Motorists speed through school zones all the time, despite the threat of an expensive fine and license points. They’re in a hurry, yes, but they know the odds of getting caught are pretty slim, since most municipalities lack the resources to police every school zone.
Limited experiments downstate with radar-equipped cameras that record a motorist’s speed and enable municipalities to impose administrative fines have been successful in getting the lead-footed legions to slow down. It’s time for the state to expand the experiment.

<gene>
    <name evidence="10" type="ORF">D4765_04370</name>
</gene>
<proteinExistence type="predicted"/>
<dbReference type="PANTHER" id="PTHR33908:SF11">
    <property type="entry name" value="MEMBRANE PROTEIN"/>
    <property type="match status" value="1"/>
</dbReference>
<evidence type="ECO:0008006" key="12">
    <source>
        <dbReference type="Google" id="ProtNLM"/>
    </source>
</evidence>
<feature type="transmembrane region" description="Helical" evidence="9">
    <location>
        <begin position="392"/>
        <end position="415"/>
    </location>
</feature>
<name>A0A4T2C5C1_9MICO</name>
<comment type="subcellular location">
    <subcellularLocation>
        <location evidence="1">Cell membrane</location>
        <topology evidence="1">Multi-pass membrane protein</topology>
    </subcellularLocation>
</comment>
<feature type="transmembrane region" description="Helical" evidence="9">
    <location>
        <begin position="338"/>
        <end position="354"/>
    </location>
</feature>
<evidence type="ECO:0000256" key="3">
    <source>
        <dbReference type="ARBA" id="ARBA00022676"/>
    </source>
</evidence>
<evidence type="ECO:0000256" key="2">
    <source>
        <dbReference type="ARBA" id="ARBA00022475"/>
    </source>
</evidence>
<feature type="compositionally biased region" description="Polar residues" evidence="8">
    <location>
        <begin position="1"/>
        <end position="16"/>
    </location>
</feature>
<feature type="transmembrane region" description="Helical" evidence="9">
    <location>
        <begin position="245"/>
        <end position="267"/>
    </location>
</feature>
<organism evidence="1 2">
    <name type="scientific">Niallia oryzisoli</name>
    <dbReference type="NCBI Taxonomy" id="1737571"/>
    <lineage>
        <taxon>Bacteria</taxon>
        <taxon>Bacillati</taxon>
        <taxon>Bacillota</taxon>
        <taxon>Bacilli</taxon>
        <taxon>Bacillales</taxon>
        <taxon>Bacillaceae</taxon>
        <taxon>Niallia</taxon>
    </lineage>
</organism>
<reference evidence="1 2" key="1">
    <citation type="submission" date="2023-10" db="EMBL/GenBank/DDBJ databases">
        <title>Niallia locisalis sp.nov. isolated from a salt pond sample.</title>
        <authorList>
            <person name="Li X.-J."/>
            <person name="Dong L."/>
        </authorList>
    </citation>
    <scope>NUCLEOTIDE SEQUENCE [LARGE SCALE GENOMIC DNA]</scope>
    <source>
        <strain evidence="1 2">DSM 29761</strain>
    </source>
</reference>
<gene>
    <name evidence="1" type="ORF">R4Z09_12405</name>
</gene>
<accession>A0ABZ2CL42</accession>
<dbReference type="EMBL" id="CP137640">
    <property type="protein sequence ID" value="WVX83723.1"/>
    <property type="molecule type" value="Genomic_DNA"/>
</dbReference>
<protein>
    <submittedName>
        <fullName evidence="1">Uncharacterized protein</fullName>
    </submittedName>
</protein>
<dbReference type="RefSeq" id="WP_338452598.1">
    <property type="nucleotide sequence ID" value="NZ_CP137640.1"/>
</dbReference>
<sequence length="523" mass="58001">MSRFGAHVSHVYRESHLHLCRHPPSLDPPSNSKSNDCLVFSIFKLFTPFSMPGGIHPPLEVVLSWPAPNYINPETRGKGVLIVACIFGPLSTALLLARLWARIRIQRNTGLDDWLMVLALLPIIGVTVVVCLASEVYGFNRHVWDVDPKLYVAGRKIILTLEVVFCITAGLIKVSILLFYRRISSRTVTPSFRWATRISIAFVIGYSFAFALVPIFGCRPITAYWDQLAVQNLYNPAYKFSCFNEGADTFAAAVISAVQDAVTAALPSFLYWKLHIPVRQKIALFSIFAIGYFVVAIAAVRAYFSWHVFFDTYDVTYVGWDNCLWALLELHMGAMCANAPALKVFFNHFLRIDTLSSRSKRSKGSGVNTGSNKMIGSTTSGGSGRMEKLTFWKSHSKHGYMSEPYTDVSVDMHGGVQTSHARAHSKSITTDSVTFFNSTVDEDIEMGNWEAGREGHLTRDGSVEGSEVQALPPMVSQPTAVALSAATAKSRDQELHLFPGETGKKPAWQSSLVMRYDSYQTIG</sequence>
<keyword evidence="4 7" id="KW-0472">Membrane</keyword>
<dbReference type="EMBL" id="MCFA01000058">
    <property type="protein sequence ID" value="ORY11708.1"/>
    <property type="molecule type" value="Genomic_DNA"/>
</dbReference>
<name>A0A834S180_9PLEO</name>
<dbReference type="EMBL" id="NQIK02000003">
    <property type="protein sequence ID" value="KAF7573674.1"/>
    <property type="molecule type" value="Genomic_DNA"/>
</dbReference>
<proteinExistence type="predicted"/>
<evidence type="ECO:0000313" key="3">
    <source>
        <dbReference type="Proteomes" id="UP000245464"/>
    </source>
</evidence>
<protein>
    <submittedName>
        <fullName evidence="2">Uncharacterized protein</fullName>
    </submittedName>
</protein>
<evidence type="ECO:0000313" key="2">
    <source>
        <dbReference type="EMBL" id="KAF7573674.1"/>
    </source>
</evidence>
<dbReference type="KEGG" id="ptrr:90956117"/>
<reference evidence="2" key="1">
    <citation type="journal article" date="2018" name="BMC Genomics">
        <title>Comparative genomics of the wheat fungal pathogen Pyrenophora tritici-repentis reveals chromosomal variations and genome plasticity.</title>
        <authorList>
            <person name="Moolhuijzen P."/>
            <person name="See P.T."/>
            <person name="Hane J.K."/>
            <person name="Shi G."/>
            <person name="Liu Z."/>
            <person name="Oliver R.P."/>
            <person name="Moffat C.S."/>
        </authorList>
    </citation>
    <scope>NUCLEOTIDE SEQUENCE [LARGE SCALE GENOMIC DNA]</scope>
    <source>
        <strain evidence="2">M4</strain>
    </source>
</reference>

The Assembly has approved a plan to do that in New York City and Long Island — and Gov. Andrew Cuomo supports it — but why stop there? Upstate motorists are just as guilty of jeopardizing the lives of schoolchildren. And their communities are just as hard-pressed financially, so they don’t have the resources to enforce the speed limit as they should.
Indeed, speed cameras could provide these communities with a financial windfall. The fines on these violations downstate are only $50 — enough to send a warning but not as stern a one as an actual school-zone speeding ticket. Yet, in aggregate, they can raise millions of dollars for the community that installs them. Such infusions could be used to augment traditional law enforcement resources or cut taxes. Hard to argue with either of those choices.